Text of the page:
UAE

Do you know your blood type? How does it matter?

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In some regions, blood type information isn’t routinely collected unless there’s a medical necessity. But knowing one’s blood type is important.
Image Credit: Shutterstock

Dubai: Knowing one’s blood type is extremely important, a top health official in Dubai has said, referring to how many people remain unaware unless they’ve specifically had it tested for medical reasons.

Speaking to Gulf News in an exclusive interview ahead of World Blood Donation Day on June 14, Dr. May Raof – Head & Medical Director of Blood Donation Centre – Dubai Health, said, “In some regions, blood type information isn’t routinely collected unless there’s a medical necessity. But knowing one’s blood type is important for medical treatment, particularly in emergencies or if someone needs a blood transfusion.”

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She said, “If the blood group is known, then compatible blood can be transfused immediately without delay. Transfusing compatible blood is critical as transfusion of incompatible blood can lead to severe transfusion reaction, resulting in complications such as kidney failure, circulatory failure, shock, or possibly, even death.”

Dr. May Raof

She said although blood groups can be identified by requesting for blood group tests in any clinic or hospital against a charge, it is free of charge if one donates blood at the Blood Donation Centre at Dubai Health.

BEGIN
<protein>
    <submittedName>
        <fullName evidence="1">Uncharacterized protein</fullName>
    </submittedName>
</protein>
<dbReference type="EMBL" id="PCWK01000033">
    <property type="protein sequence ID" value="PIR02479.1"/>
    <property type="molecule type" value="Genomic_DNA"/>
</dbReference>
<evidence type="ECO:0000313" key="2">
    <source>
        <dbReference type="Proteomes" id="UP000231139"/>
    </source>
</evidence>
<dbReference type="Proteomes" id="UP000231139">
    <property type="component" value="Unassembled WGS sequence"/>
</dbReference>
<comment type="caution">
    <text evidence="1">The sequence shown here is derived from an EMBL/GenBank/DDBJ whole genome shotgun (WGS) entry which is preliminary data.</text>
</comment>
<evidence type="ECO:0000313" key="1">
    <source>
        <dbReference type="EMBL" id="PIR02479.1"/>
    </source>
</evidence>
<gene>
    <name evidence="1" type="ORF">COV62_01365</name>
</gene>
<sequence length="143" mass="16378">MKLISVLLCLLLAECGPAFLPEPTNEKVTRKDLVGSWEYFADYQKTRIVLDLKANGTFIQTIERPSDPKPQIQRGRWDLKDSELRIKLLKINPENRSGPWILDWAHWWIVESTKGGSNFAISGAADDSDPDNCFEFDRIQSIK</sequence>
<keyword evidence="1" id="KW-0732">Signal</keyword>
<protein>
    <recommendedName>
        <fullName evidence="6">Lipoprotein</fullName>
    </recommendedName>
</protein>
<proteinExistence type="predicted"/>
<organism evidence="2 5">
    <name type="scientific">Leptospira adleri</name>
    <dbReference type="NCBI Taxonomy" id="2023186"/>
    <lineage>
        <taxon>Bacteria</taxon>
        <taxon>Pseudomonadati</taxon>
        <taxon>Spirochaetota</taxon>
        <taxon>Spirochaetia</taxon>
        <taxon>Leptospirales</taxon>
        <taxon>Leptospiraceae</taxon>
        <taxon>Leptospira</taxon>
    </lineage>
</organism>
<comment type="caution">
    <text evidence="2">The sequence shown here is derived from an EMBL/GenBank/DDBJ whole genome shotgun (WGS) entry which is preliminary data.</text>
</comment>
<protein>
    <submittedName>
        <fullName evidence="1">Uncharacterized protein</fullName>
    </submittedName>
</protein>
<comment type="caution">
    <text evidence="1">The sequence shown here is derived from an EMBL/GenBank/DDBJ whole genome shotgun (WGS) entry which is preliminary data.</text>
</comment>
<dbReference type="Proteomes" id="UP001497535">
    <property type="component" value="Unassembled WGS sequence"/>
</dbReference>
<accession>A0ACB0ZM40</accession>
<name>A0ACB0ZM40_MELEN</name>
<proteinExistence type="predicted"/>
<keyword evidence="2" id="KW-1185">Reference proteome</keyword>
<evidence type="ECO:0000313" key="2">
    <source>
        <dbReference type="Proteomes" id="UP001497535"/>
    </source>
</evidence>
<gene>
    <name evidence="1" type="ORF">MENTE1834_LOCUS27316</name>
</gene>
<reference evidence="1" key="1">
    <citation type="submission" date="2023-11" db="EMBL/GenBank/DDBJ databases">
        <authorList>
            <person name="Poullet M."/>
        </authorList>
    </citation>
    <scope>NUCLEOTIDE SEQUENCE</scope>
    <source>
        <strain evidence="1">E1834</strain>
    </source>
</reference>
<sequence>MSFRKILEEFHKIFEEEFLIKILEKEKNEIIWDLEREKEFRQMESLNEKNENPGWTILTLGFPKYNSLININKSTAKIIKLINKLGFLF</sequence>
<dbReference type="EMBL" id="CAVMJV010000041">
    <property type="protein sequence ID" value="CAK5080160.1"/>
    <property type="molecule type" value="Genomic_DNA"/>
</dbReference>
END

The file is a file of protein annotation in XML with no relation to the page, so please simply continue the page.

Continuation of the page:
Educating the public about the fundamentals of blood groups, she said of the 44 human blood group systems, the ABO and Rh are the two most important.

ABO blood group system

Dr Raof said the basis of ABO grouping is of two antigens – antigen A and antigen B. The ABO grouping system is classified into four types based on the presence or absence of antigens on the red blood cells surface and plasma antibodies:

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Blood groups can be identified by requesting for blood group tests in any clinic or hospital against a charge, it is free of charge if one donates blood at the Blood Donation Centre at Dubai Health.
Image Credit: Gulf News

• Group A – Contains antigen A and antibody B.

• Group B – Contains antigen B and antibody A.

• Group AB – Contains both A and B antigen and no antibodies (neither A nor B).

• Group O – Contains neither A nor B antigen and both antibodies A and B.

Rh blood group system